Causes & Treatment for Urinary Incontinence
Urinary incontinence may be uncomfortable or embarrassing to talk about, it’s a serious issue deserving medical attention. The Urology Care Foundation reports this condition affects millions of Americans every day — from a quarter to one-third of the population.
While many perceive urinary incontinence to be a part of aging, the truth is it can affect people of all age groups and walks of life. It can stem from underlying medical issues and result in lasting emotional or psychological problems. However, it can be treated if you reach out to your physician.
What causes urinary incontinence?
Urinary incontinence presents itself in a few different ways. These can include:
- Stress incontinence: This is when urine leaks as pressure is put on the bladder. This can occur during exercise, coughing, sneezing, laughing, or heavy lifting. It is the most common type of incontinence for younger to middle-aged women and may begin around menopause.
- Urge incontinence: This is when patients have the sudden urge to urinate but cannot reach the restroom in time. Urge incontinence may be a problem for people with diabetes, Alzheimer’s disease, Parkinson’s disease, multiple sclerosis, or a history of strokes.
- Overflow incontinence: This is when small amounts of urine leak from a bladder that’s always full. Men, for example, may have trouble emptying their bladders if the prostate is blocking the urethra. This can be caused by diabetes and spinal cord injuries.
- Functional incontinence: This occurs in older patients who have normal bladder function but have trouble reaching the restroom in time because of diseases or conditions that restrict their movement.
Urinary incontinence can have many root causes. For men, an enlarged or inflamed prostate can put pressure on the bladder, making it unable to hold urine or void completely. Weak or overactive bladder muscles and weak pelvic floor muscles can also inhibit one’s ability to control the flow of urine from the bladder.
In some cases, medical conditions such as arthritis can limit a patient’s ability to move, making it difficult to reach a bathroom when the need to urinate arises.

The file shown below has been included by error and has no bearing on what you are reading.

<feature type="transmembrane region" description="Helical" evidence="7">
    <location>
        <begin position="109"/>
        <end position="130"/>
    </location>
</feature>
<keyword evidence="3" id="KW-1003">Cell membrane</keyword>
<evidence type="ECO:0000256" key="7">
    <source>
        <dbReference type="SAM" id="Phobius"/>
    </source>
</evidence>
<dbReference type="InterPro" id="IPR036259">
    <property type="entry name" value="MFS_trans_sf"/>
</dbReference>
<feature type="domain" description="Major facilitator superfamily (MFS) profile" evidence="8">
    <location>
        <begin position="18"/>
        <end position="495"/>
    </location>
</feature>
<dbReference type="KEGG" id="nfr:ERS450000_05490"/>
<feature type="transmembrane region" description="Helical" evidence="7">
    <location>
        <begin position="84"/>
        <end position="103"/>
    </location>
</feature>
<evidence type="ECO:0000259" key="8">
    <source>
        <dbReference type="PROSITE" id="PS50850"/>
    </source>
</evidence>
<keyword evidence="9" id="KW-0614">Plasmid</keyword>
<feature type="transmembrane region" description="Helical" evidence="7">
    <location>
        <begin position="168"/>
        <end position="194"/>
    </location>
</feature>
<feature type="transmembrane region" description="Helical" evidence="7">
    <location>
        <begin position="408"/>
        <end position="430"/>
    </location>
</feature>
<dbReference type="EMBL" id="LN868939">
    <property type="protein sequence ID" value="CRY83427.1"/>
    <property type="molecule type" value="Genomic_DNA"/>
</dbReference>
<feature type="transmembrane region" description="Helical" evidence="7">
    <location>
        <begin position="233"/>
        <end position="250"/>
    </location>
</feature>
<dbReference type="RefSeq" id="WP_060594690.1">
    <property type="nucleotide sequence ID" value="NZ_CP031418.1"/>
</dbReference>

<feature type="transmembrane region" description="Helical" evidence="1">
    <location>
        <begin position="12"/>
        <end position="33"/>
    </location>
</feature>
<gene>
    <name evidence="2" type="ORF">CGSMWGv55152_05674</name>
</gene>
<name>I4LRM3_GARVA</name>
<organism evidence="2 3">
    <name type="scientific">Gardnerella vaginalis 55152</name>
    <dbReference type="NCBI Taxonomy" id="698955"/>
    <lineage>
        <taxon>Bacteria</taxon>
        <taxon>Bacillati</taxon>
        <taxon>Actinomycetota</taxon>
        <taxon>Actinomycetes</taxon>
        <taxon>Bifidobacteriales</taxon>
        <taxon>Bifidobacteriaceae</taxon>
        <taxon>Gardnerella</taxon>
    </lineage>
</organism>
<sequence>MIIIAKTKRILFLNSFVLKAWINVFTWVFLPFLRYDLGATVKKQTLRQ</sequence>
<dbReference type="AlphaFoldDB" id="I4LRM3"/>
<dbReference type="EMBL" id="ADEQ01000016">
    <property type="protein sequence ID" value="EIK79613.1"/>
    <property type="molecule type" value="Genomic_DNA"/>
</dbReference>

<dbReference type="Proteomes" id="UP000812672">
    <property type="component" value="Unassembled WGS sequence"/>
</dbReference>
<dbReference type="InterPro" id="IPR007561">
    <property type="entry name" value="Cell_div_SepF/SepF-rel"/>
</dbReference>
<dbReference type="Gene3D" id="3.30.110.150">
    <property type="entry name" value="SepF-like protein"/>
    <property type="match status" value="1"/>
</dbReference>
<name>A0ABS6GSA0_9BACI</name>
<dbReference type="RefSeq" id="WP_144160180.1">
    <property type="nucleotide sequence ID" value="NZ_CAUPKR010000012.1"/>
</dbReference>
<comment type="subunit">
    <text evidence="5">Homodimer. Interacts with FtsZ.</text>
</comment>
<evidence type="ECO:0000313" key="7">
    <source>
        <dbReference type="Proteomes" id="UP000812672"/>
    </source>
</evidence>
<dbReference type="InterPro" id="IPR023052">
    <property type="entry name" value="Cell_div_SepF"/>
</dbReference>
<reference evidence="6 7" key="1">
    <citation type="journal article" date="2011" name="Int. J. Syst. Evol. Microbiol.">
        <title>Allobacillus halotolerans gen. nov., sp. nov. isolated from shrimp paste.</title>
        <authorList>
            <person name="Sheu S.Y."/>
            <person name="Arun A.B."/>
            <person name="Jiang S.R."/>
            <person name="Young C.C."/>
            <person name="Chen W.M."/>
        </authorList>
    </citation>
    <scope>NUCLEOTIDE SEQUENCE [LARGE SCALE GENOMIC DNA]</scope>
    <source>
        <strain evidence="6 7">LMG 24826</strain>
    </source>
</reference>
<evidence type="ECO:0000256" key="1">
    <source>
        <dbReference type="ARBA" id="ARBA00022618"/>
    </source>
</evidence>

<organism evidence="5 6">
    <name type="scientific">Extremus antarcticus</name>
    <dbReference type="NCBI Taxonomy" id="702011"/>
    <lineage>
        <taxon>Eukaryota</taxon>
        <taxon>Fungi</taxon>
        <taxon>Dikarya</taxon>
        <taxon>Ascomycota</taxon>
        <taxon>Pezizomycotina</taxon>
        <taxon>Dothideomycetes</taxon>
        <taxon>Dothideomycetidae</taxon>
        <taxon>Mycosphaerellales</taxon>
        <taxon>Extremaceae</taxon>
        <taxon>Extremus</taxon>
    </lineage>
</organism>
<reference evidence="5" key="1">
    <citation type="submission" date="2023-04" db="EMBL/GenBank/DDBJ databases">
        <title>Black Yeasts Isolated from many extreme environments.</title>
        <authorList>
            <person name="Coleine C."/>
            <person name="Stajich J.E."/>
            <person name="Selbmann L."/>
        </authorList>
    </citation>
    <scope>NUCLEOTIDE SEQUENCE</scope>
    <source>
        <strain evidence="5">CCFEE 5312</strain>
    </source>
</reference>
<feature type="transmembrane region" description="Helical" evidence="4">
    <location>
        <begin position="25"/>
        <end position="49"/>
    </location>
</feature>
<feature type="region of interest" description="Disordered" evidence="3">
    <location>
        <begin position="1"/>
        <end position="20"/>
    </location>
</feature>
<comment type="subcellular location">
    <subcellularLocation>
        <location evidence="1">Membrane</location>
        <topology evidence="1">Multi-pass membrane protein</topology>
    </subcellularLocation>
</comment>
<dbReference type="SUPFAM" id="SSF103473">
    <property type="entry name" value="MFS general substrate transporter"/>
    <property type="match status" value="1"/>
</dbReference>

Thankfully, people with urinary incontinence have several different ways to manage this condition. One method people often try is pelvic floor exercises or Kegel exercises. These strengthen the muscles in the pelvic floor that control the bladder and allow patients to better control their bodily functions.
Timed voiding, or urinating on a set schedule, can also help patients regain control and strength by allowing them to space out trips to the bathroom and even allow patients to slowly increase the amount of time between trips. The use of biofeedback tools can also give patients a better understanding of the signals from their bodies and gradually regain control over the muscles.
Several lifestyle changes can also affect how urinary incontinence affects patients. These can include:
- Losing weight
- Avoiding or quitting smoking
- Limiting or eliminating alcohol
- Drinking less caffeine
- Preventing constipation
- Avoiding heavy lifting
- Drinking water instead of soft drinks
In extreme cases, medical intervention may be an option, including medicines that help empty the bladder more, applications that thicken the area around the urethra, or nerve stimulation with a mild electrical current. For women, doctors may apply a low dose of an estrogen vaginal cream or use a medical device like a urethral insert. For men, surgery may be an option if an enlarged or inflamed prostate is the cause of the incontinence.
Although urinary incontinence affects millions of Americans, talking about it with your urologist can yield several different treatment options, allowing you to live your life normally.